The Missing Cow Call

Linux allows users to allocate memory via mmap(2). This can then be shrunk, grown, and moved by mremap(2). The feature of the last syscall is that no data actually gets copied. Instead the physical memory pages are simply mapped to different virtual pages.

With that one can even have different virtual memory point to the same underlying physical memory.

void *ptr = mmap((void *)0, size, PROT_READ | PROT_WRITE, MAP_ANONYMOUS | MAP_SHARED, -1, (size_t)0);
void *ptr2= mremap(ptr, 0, size, MREMAP_MAYMOVE);

Now ptr and ptr2 are two pointers, pointing at different addresses, but are aliased. Thus a write through one, will change the data behind the other. Passing zero as a second parameter is not properly documented, but works just fine in Linux.

The above code allows one to easily copy big data structures. However, the underlying data is shared. Instead, what would be cool, is to have them copy-on-write with page granularity.

void *ptr = mmap((void *)0, size, PROT_READ | PROT_WRITE, MAP_ANONYMOUS | MAP_SHARED, -1, (size_t)0);
void *ptr2= mremap(ptr, 0, size, MREMAP_MAYMOVE | MREMAP_COW);

Now the two pointers share the data. However, if a write happens, the physical page gets copied, written to, and the virtual page points to that new data. This is what happens on a fork(2). Unfortunately there is no MREMAP_COW or similar mechanism to expose this kind of functionality. Instead, only kernel same-page merging will merge pages containing the same data and COW if they get written to. So that does not elide the expensive copy in the first place.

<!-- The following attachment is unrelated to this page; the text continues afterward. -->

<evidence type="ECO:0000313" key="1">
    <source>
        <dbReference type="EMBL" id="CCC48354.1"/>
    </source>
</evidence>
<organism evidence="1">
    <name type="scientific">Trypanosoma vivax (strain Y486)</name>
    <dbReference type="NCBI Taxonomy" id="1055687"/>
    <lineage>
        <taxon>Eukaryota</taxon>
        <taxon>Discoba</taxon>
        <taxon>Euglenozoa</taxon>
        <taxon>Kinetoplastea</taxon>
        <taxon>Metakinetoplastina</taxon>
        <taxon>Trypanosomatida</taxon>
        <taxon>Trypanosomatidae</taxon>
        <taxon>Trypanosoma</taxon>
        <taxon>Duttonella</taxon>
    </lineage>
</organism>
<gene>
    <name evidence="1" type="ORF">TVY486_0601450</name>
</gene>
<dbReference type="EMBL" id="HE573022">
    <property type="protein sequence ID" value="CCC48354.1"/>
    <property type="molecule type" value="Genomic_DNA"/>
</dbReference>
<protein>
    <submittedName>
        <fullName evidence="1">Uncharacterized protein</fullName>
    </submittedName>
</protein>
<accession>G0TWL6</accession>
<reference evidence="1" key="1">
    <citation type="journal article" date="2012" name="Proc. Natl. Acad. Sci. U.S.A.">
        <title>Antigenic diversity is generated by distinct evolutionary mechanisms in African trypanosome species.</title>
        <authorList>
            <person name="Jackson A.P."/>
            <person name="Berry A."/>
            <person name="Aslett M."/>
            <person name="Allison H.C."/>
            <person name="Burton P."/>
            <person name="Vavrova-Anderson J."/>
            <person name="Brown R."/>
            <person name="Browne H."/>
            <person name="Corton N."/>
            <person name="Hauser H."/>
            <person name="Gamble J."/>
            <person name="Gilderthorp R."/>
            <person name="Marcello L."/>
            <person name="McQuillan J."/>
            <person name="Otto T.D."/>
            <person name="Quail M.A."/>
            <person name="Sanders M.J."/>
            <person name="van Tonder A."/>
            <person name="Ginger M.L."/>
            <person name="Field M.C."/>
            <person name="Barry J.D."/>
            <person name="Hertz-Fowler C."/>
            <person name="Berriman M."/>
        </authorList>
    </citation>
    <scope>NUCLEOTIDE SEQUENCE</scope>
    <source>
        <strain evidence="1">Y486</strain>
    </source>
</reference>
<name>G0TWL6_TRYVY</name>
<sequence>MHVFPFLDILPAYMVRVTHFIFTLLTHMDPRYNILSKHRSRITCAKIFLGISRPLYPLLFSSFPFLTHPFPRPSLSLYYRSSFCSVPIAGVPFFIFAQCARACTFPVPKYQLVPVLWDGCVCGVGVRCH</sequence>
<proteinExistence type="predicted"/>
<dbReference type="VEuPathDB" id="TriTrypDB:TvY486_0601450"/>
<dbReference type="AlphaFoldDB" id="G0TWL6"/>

The closest I have managed to achieve the above semantics is to use the relatively new syscall memfd_create(2). Infact, it is so new that glibc does not provide a wrapper for it.

// provide wrapper
int memfd_create(const char *name, unsigned int flags)
{
    return syscall(SYS_memfd_create, name, flags);
}

int main(){
    // create a temporary in-memory file
    int fd = memfd_create("cow_buffer", 0);
    if (fd == -1)  err(errno, "memfd_create failed");

    size_t size = 4096;

    // resize file
    int check = ftruncate(fd, size);
    if (check == -1) err(errno, "ftruncate failed");

    // map file into memory as SHARED
    void *ptr = mmap((void *)0, size, PROT_READ | PROT_WRITE,
                     MAP_SHARED, fd, (size_t)0);

    if (m_ptr == MAP_FAILED) err(errno, "mmap failed");

    // write to ptr
    ...

    // map the same file into memory as PRIVATE
    void *ptr2 = mmap((void *)0, size, PROT_READ | PROT_WRITE,
                      MAP_PRIVATE, fd, (size_t)0);
}

Now the pointers, again, share data. But as soon as we write trough ptr2 that is a COW, and ptr still sees the old state. However, it is not the other way round. Write from ptr are passing through and will be visible from ptr2. So this is a unidirectional COW, if you will. I have no idea if that is even useful for anything or if the COW could be expanded to both directions.

It is my feeling that this is a missing optimization opportunity. Especially, as the functionality already exists in the kernel, but there is just no way for a user to explicitly request it. So all that is missing is a COW syscall. Someone just has to create it.